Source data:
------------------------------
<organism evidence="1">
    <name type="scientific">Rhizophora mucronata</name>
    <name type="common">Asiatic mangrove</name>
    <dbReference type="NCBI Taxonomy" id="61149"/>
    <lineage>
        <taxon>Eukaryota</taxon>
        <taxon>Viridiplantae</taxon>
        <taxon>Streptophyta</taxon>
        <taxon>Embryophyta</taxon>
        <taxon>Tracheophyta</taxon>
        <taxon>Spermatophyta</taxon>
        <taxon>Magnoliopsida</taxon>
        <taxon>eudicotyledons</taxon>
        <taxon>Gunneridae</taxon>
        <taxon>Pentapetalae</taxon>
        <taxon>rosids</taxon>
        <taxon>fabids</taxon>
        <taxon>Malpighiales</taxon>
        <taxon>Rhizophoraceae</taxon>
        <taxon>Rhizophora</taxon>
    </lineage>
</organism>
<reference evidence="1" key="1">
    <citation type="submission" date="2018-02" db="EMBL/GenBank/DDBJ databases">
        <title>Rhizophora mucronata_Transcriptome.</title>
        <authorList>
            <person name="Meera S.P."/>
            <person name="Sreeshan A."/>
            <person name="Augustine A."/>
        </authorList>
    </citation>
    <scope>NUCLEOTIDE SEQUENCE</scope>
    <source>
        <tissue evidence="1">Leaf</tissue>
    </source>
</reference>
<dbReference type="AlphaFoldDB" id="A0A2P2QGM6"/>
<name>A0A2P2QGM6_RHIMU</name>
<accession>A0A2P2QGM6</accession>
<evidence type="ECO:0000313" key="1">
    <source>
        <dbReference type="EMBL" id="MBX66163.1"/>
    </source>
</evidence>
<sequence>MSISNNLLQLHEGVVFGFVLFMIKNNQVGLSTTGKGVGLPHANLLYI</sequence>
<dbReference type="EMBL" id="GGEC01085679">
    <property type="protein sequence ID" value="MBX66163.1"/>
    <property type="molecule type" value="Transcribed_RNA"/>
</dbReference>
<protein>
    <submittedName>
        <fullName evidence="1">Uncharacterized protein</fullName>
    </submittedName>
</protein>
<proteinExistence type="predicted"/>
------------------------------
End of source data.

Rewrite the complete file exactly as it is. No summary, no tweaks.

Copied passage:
<organism evidence="1">
    <name type="scientific">Rhizophora mucronata</name>
    <name type="common">Asiatic mangrove</name>
    <dbReference type="NCBI Taxonomy" id="61149"/>
    <lineage>
        <taxon>Eukaryota</taxon>
        <taxon>Viridiplantae</taxon>
        <taxon>Streptophyta</taxon>
        <taxon>Embryophyta</taxon>
        <taxon>Tracheophyta</taxon>
        <taxon>Spermatophyta</taxon>
        <taxon>Magnoliopsida</taxon>
        <taxon>eudicotyledons</taxon>
        <taxon>Gunneridae</taxon>
        <taxon>Pentapetalae</taxon>
        <taxon>rosids</taxon>
        <taxon>fabids</taxon>
        <taxon>Malpighiales</taxon>
        <taxon>Rhizophoraceae</taxon>
        <taxon>Rhizophora</taxon>
    </lineage>
</organism>
<reference evidence="1" key="1">
    <citation type="submission" date="2018-02" db="EMBL/GenBank/DDBJ databases">
        <title>Rhizophora mucronata_Transcriptome.</title>
        <authorList>
            <person name="Meera S.P."/>
            <person name="Sreeshan A."/>
            <person name="Augustine A."/>
        </authorList>
    </citation>
    <scope>NUCLEOTIDE SEQUENCE</scope>
    <source>
        <tissue evidence="1">Leaf</tissue>
    </source>
</reference>
<dbReference type="AlphaFoldDB" id="A0A2P2QGM6"/>
<name>A0A2P2QGM6_RHIMU</name>
<accession>A0A2P2QGM6</accession>
<evidence type="ECO:0000313" key="1">
    <source>
        <dbReference type="EMBL" id="MBX66163.1"/>
    </source>
</evidence>
<sequence>MSISNNLLQLHEGVVFGFVLFMIKNNQVGLSTTGKGVGLPHANLLYI</sequence>
<dbReference type="EMBL" id="GGEC01085679">
    <property type="protein sequence ID" value="MBX66163.1"/>
    <property type="molecule type" value="Transcribed_RNA"/>
</dbReference>
<protein>
    <submittedName>
        <fullName evidence="1">Uncharacterized protein</fullName>
    </submittedName>
</protein>
<proteinExistence type="predicted"/>